AV referendum: if fees was the moment Lib Dem innocence died, then the AV referendum was the day the Coalition died. Oh sure, it’s lasted ever since and will go on lasting until May 2015; there has never been a moment when either party would profit from its earlier demise. But that Rose Garden moment of shared endeavour, of radical, Liberal Conservative government, was the victim of the ruthless (and highly effective) Conservative assault on Nick Clegg’s integrity during the referendum campaign. Differentiation would have always kicked in at some stage during the Coalition. That it did so after just one year is thanks to posters such as this. It’s hard to know who’ll get the last laugh, though. Those Conservatives fretting about Ukip splitting the right-wing vote and letting in Ed Miliband would have had a whole lot less to worry about under AV.

Osborne’s 2012 budget: it was an unmitigated disaster, but thankfully not one which negatively impacted the Lib Dems. We could lay claim (and did) to its most popular measure, the biggest ever uplift of the income tax threshold. Meanwhile the Conservatives were forced to defend their decision to cut the top-rate of tax for those earning more than £150,000. The economics for doing so weren’t unreasonable. But it was terrible politics and has done more than any other single action to paint the Conservatives as the party of the rich, looking after their friends’ interests first. That, together with the Granny Tax, gave Ukip the perfect launch-pad for their assault on Tory terra firma, targeting those less well-off older voters who’d stuck with Cameron until then.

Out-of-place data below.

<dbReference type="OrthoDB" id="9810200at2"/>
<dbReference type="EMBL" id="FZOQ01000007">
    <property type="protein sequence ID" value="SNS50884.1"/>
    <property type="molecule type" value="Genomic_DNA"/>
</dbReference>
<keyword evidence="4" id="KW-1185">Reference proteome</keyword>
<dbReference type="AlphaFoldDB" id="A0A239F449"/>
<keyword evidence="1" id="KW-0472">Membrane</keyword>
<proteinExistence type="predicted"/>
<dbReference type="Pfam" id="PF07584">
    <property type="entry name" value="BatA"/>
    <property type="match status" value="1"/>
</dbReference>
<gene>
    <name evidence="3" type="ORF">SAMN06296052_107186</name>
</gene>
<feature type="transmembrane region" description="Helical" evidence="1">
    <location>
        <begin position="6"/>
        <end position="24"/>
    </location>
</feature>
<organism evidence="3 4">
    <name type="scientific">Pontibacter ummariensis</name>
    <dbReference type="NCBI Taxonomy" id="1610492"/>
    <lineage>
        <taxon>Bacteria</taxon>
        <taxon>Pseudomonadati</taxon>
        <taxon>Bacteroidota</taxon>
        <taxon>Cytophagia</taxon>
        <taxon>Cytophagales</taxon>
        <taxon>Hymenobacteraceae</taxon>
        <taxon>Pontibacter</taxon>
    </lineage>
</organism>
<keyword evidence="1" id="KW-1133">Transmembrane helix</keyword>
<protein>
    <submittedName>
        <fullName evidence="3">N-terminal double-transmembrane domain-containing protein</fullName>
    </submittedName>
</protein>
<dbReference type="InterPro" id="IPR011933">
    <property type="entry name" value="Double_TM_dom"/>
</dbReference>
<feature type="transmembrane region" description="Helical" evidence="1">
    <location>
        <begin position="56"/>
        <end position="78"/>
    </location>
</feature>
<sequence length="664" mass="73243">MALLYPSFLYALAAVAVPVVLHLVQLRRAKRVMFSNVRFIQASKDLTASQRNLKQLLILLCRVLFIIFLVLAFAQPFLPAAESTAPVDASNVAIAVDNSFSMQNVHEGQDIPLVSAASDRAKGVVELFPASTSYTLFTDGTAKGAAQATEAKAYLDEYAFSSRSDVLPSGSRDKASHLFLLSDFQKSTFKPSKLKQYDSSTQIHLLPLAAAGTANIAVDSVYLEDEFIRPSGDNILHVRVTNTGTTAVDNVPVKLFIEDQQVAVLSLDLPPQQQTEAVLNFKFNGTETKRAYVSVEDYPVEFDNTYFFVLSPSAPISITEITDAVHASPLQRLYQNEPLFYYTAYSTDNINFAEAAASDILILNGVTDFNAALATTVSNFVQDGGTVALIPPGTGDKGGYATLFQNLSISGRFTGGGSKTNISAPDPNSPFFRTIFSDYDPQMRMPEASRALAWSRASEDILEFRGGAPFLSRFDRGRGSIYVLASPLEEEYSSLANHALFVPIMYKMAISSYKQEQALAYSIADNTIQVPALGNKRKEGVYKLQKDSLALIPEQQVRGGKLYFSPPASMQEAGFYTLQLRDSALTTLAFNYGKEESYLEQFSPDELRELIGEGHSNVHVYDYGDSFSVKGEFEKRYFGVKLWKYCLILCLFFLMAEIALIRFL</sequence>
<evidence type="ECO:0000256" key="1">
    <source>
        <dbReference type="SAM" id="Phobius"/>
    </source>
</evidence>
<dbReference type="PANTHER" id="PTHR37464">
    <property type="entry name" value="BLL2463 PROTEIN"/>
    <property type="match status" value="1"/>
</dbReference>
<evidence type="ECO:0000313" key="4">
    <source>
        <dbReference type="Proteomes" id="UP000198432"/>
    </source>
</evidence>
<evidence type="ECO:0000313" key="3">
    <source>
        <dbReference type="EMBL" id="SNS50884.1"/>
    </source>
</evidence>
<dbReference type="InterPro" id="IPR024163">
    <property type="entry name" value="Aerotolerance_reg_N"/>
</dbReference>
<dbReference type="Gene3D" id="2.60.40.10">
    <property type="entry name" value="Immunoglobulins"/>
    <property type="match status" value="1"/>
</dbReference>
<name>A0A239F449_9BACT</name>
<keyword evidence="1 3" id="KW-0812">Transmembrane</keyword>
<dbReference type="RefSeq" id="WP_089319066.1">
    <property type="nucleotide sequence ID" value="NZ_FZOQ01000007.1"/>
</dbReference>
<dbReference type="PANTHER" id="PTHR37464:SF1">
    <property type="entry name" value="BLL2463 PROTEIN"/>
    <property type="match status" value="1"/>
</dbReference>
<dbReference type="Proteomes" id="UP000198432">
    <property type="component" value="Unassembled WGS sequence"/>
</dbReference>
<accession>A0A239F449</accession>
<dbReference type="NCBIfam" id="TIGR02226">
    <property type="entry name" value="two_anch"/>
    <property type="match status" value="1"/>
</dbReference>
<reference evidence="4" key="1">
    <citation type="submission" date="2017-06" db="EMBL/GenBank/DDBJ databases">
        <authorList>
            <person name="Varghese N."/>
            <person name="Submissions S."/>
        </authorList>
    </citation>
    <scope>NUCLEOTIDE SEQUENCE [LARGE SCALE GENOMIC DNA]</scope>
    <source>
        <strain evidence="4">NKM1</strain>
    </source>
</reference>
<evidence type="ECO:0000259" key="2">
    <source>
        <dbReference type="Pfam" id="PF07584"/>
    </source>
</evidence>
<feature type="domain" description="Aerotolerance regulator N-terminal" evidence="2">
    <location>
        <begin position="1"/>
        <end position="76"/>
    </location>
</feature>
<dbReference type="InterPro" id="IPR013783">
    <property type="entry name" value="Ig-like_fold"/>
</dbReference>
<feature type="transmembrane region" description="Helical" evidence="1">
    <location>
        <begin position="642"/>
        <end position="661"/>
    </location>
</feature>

Health and Social Care Act (NHS Bill): Cameron famously said in 2006 that his priorities for government could be easily summed up: “I can do it in three letters: NHS.” He tried to neutralise Labour scare tactics in 2010 by pledging to ring-fence health spending. The Coalition Agreement stated it would “stop the top-down reorganisations of the NHS that have got in the way of patient care”. All these good intentions were kaiboshed by Andrew Lansley’s bill, so convoluted even its supporters were unable succinctly to explain its benefits. It hurt the Conservatives, and inflicted significant damage on the Lib Dems, too: the party lost further voters and members just at the point when its poll ratings had started to recover a little.